“We’re going to do everything — and I mean everything we can do — to kill [Obamacare], stop it, slow it down, whatever we can.” (Boehner, Oct. 2010)
“The single most important thing we want to achieve is for President Obama to be a one-term president.” (McConnel, 2010).
The only problem was, the nation was still dealing with the withdrawal of US troops from Iraq, an ongoing war in Afghanistan, 8% unemployment, and a massive deficit. At a time when cooperation was needed more than ever, the GOP had committed to an anti-government agenda and blamed Obama for all the delays, gridlock, and shutdowns that followed.
Not only did this put them in bed with a cabal of conspiracy theorists, white nationalists, survivalists, bigots, and racists, it also meant that they needed to treat Obama and the Democrats as the enemy to maintain the illusion of righteous struggle. The resistance reached the level of extreme petulance and comparisons to Hitler and Stalin were also very common. As always, the GOP used immigration and Islamophobia to scare people.
You may recall the controversy surrounding the “ground zero Mosque” or Obama bowing to the Saudi king. But it was even worse where health care and social assistance were involved. The GOP could not budge on either, which meant entertaining notions of letting the sick die and the poor starve to death, because helping them in any way was “socialism.”
Between the party and conservative media (FoxNews being the main purveyor), the political right was also committed to attacking Obama’s every move and utterance. Memories of “he does nothing but apologize for America,” the “coffee cup salute,” and the “tan suit” incident come to mind. Much like 1994 to 1998, the sole purpose of the GOP appeared to be undermining a Democratic president. Only this time, there was an added edge that couldn’t be ignored and stunk of obvious racism.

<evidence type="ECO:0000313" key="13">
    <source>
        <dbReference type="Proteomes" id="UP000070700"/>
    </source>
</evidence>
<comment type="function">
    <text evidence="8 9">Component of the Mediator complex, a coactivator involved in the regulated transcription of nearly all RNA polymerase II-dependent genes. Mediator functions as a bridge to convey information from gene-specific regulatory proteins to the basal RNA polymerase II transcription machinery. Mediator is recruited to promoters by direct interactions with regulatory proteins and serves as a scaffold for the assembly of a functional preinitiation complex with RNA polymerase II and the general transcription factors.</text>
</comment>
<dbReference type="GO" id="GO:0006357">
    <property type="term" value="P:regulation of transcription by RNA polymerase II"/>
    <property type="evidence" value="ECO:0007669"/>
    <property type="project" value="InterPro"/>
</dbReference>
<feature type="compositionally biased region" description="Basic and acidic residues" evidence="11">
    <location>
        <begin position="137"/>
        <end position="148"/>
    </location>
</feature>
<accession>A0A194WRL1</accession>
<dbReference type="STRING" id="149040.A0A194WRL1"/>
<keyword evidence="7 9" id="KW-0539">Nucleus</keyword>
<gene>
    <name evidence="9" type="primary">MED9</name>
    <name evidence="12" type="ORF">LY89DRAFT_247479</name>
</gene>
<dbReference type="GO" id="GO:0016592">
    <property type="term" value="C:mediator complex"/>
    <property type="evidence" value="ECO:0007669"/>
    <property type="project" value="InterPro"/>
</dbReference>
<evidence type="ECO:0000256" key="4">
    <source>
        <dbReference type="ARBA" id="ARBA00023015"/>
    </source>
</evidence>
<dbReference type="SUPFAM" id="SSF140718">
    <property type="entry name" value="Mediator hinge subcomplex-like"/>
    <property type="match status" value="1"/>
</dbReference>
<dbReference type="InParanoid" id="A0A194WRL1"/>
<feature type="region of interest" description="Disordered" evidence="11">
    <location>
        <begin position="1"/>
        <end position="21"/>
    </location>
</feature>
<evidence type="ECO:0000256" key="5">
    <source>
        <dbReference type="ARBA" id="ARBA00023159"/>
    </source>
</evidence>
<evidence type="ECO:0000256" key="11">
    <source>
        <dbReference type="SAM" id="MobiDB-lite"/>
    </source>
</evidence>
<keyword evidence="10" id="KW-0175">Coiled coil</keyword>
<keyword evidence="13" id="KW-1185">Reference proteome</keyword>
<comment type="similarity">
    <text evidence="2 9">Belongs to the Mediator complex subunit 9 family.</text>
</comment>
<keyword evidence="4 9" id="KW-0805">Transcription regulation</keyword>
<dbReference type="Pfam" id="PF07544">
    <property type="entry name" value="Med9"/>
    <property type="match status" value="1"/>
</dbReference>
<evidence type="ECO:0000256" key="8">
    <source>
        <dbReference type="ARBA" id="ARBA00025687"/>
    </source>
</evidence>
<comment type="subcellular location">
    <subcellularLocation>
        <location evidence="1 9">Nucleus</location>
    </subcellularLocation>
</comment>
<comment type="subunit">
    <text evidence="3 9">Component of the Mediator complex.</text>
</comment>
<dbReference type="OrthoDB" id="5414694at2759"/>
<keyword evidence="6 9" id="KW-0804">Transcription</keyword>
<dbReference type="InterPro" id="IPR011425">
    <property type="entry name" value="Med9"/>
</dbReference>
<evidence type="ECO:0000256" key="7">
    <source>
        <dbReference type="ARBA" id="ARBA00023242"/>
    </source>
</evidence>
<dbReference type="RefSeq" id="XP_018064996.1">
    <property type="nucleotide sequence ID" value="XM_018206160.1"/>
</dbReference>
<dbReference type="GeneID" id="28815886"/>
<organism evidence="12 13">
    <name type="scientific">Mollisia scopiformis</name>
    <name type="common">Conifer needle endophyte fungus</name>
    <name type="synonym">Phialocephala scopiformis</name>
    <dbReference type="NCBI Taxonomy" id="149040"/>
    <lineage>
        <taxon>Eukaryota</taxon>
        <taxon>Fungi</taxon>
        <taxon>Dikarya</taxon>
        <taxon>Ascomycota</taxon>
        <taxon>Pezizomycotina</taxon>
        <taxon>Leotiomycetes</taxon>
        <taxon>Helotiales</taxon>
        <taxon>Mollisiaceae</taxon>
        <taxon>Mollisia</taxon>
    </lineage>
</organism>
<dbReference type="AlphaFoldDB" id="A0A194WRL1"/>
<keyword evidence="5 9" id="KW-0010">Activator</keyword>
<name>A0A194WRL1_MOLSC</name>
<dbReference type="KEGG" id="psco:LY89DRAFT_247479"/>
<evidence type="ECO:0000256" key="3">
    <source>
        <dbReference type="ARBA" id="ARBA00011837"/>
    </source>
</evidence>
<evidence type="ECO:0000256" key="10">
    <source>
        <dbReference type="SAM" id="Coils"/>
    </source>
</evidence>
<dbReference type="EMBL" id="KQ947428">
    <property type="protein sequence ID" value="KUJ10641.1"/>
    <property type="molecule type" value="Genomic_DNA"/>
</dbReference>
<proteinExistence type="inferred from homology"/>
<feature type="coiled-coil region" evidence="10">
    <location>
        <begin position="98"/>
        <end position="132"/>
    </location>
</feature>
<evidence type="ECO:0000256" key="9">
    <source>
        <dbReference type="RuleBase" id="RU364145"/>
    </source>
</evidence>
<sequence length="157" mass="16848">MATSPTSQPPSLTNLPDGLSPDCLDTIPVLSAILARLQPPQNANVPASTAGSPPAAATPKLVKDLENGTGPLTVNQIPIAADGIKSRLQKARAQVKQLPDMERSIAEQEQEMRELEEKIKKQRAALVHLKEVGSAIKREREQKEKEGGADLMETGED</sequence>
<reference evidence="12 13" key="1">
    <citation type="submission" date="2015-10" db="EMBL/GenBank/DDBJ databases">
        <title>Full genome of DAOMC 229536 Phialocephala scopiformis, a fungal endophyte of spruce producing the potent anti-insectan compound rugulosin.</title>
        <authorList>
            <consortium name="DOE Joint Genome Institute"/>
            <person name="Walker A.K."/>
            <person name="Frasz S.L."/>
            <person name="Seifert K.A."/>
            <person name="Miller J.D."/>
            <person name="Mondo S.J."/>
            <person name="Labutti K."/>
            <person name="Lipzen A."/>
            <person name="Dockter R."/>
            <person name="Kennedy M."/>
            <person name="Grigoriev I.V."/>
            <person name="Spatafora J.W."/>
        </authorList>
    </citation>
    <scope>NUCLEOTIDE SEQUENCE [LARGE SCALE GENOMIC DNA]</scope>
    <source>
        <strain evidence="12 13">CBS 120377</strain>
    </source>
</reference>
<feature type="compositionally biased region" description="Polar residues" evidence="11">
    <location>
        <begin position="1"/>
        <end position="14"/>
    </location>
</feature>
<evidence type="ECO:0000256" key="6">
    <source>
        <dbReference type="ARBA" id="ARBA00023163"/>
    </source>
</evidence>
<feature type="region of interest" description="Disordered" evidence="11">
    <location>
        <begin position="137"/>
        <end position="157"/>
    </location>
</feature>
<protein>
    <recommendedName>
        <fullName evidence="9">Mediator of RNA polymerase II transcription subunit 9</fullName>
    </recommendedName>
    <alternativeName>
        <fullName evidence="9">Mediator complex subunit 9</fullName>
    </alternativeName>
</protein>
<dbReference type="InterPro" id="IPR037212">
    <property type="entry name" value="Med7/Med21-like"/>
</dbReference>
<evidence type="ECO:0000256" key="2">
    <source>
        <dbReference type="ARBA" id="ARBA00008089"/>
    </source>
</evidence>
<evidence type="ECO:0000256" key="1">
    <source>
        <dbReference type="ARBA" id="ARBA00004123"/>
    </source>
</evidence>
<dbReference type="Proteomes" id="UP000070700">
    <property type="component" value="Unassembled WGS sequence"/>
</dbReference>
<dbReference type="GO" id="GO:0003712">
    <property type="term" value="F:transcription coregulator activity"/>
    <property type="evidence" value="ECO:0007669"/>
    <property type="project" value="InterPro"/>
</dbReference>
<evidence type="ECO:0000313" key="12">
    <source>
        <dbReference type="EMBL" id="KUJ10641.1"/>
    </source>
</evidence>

These problems also spilled over into the party itself and led to in-fighting among Republicans. By 2012, when it came time to nominate a candidate for the federal election, they would constantly accuse each other of being RINOs (Republican-in-name-only). Eventually, Mitt Romney received the GOP nomination, but the harm was done and Romney (unsurprisingly) lost.
Among both Democrats and Republicans, Romney was viewed as the kind of politician who “will say anything to win.” During the Republican primaries, he declared that he was in favor of repealing Roe v. Wade, repealing Obamacare, rescinding gay marriage, and a host of other issues. During the election, he flipped on all these issues and it cost him.
Like McCain in 2008, Romney had a serious branding problem, where he couldn’t appear too moderate for fear of alienating his base, and couldn’t appear too far right for fear of alienating moderates. The result of this was that he came off as totally inconsistent. His candidacy also illustrated the problem of the Republican Party, which would haunt them again by 2016.
This piece is part of a series. Stay tuned for the next installment!